Take the 2-minute tour ×
Stack Overflow is a question and answer site for professional and enthusiast programmers. It's 100% free, no registration required.

I have a site where I use the base tag. All the links in the site are relative, and I set an absolute href so that all the links should be aimed at the right target. And it works in Opera and Chrome. All links in the menu works, all images and style-sheets are found. But in Firefox and IE they are not. And I don't get it!

I can browse it without problems in Opera and Chrome. While in FireFox and IE, it is all messed up when I get to one of the pages that are in a sub-directory. Have I misunderstood something about how that tag is supposed to be used? Or?

This is the site: http://sites.geekality.net/vipersystem/

share|improve this question
add comment

2 Answers 2

up vote 2 down vote accepted

The base tag only supports absolute paths in Firefox, it seems.

http://forums.mozillazine.org/viewtopic.php?f=38&t=366823&start=0&st=0&sk=t&sd=a
http://www.w3.org/TR/REC-html40/struct/links.html#edef-BASE

Ergo,

<base href = "http://sites.geekjuggler.net/vipersystem/" />

should work.

share|improve this answer
    
Thank you! That looks much better. Stupid FF and IE... –  Svish Nov 2 '09 at 20:45
    
Seriously. Viva la Opera. –  Stefan Kendall Nov 2 '09 at 20:46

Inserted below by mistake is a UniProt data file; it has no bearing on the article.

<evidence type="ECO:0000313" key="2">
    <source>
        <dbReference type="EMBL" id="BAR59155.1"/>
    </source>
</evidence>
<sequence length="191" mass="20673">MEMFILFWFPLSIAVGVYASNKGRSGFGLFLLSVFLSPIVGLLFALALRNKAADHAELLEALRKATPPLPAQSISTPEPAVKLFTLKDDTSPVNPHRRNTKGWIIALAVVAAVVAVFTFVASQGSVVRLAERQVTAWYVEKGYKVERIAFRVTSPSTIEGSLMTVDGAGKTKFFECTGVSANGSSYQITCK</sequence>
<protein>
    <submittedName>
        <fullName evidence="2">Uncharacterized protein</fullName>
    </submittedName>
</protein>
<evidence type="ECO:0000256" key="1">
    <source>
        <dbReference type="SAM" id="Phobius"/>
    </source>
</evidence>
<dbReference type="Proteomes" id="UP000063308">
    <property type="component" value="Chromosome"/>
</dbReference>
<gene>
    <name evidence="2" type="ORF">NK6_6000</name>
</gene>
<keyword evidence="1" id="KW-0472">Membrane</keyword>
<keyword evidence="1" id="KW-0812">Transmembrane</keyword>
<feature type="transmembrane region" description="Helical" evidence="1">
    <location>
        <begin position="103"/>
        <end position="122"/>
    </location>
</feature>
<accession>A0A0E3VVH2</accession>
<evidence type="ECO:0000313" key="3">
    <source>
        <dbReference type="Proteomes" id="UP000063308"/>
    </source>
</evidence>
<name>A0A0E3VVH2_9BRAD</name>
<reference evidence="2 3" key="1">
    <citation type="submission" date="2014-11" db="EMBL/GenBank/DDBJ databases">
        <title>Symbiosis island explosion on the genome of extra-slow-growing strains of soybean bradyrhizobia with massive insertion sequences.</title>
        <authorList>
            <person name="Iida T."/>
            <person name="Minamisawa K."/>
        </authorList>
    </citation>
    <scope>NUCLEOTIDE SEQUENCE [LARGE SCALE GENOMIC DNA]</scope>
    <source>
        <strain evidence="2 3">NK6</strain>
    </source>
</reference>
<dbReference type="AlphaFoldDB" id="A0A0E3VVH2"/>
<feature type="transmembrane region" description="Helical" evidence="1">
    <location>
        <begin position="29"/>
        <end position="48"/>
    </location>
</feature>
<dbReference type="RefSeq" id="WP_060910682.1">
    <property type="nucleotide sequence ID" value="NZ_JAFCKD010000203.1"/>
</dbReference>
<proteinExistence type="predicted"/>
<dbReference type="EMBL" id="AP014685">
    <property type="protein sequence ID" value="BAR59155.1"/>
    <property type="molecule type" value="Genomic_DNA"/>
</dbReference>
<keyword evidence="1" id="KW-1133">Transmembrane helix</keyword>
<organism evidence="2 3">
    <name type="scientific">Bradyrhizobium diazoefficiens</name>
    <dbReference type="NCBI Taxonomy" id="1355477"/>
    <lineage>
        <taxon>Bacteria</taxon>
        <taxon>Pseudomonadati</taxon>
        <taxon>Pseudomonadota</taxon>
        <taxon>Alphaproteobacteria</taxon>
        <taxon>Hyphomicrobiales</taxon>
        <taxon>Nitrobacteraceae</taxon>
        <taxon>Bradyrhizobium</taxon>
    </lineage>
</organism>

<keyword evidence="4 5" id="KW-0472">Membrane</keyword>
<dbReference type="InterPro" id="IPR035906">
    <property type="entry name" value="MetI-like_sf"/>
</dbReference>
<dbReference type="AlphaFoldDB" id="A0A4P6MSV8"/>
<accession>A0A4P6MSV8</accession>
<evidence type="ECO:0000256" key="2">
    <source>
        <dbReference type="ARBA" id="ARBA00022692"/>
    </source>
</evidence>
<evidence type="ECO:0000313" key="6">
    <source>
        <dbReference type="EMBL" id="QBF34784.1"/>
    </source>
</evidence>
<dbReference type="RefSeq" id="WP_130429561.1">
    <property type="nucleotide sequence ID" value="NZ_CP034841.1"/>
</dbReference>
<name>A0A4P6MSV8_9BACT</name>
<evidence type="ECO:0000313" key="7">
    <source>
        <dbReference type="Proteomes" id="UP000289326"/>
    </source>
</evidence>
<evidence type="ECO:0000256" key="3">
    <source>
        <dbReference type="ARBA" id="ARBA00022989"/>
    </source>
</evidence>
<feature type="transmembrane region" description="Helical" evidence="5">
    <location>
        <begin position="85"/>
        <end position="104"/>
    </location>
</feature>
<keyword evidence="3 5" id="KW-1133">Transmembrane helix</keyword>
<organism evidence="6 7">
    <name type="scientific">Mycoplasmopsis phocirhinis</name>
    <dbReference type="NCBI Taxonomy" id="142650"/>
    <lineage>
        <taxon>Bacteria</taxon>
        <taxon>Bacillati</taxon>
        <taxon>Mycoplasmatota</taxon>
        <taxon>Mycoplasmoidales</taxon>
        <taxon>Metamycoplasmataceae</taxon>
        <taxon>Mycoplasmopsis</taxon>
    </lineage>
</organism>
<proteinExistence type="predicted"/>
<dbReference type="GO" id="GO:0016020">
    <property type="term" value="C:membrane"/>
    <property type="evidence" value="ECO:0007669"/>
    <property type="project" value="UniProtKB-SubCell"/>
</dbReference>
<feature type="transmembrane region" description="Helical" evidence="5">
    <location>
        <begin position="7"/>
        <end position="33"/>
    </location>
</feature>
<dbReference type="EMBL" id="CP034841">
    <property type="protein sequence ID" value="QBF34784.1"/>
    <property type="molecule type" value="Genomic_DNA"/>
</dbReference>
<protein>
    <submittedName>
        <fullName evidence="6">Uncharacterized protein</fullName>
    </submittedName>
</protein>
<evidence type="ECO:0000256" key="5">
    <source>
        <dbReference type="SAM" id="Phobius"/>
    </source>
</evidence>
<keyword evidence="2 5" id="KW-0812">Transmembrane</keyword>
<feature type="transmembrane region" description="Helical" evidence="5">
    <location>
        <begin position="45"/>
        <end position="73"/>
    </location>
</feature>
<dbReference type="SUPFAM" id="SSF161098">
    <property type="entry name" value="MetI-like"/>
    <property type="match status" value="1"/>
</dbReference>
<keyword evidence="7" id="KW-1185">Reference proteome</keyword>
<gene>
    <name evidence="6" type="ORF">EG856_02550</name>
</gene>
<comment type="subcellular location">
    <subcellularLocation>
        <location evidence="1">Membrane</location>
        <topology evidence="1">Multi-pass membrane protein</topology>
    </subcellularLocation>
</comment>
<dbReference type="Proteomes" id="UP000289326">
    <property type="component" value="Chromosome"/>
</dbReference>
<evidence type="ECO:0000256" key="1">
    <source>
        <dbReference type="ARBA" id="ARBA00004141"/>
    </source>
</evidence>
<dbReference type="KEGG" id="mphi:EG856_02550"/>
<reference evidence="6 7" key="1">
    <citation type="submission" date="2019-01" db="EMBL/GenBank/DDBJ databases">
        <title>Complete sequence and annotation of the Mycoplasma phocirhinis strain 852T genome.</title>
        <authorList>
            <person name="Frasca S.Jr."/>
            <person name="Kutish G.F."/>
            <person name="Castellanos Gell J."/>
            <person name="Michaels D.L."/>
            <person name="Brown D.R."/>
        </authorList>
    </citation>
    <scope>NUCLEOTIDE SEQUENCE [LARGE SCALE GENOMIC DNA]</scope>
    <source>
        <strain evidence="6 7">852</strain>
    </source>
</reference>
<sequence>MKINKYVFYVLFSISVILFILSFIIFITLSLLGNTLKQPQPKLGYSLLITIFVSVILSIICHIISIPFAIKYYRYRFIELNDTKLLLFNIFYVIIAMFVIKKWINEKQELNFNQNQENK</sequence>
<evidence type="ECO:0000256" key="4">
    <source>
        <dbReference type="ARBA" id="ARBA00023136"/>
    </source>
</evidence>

And when I think about it, I really think it is kinda rude to not consider /vipersystem/ an absolute link. As far as I know, it isn't relative at least... –  Svish Nov 2 '09 at 20:49
add comment

From the HTML 4.01 specification: Base Element

href = uri [CT] This attribute specifies an absolute URI that acts as the base URI for resolving relative URIs.

However the HTML 5 draft drops the requirement that the Base element be an absolute URI, so I guess Opera and Chrome have already implemented that relaxation.

share|improve this answer
    
Or just never had a correct implementation :) –  Tomas Markauskas Nov 2 '09 at 21:36
    
A URI starting with a / is considered an absolute one though... or at least I thought it was. Maybe not absolute enough? –  Svish Sep 27 '10 at 17:18
1  
@Svish - HTML 4.01 defers to ietf.org/rfc/rfc2396.txt on the matter of URIs. Section 3 of that states "An absolute URI contains the name of the scheme being used (<scheme>) followed by a colon (":") and then a string (the <scheme-specific-part>) whose interpretation depends on the scheme." –  Alohci Sep 27 '10 at 18:32
    
Aha, fair enough I suppose :) –  Svish Sep 28 '10 at 10:25
add comment

Your Answer

 
discard

By posting your answer, you agree to the privacy policy and terms of service.

Not the answer you're looking for? Browse other questions tagged or ask your own question.